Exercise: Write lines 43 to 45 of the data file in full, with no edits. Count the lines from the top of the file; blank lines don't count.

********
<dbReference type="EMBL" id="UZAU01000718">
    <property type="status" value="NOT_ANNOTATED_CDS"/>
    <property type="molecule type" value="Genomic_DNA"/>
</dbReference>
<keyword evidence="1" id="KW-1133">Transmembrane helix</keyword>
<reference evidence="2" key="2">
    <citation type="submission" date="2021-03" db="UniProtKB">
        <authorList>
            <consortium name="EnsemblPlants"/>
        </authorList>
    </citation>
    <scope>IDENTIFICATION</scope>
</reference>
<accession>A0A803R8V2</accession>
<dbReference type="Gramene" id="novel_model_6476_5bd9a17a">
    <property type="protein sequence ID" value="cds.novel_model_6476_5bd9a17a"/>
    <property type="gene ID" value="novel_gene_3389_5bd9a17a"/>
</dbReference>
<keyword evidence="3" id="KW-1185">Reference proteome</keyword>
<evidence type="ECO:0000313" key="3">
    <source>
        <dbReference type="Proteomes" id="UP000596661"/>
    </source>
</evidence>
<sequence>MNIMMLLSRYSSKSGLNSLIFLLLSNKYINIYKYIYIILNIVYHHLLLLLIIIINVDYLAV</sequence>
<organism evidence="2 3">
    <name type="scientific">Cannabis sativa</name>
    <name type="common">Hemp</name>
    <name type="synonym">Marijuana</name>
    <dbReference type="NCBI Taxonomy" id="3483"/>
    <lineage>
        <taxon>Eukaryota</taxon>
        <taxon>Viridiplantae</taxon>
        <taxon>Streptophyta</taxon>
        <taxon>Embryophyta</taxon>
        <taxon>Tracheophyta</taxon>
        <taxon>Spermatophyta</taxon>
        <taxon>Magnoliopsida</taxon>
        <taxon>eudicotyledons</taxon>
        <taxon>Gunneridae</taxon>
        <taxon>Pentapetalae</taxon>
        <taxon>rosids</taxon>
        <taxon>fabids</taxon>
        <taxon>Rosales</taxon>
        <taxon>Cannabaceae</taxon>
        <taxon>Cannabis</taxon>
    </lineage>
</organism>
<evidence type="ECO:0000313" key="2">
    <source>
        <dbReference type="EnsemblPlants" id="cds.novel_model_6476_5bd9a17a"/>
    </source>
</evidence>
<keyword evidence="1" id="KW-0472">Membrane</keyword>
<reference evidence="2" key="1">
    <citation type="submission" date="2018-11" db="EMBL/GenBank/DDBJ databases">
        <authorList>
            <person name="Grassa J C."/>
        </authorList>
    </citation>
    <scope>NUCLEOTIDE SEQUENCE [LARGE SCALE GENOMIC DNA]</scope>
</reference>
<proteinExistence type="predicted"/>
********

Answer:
        <taxon>fabids</taxon>
        <taxon>Rosales</taxon>
        <taxon>Cannabaceae</taxon>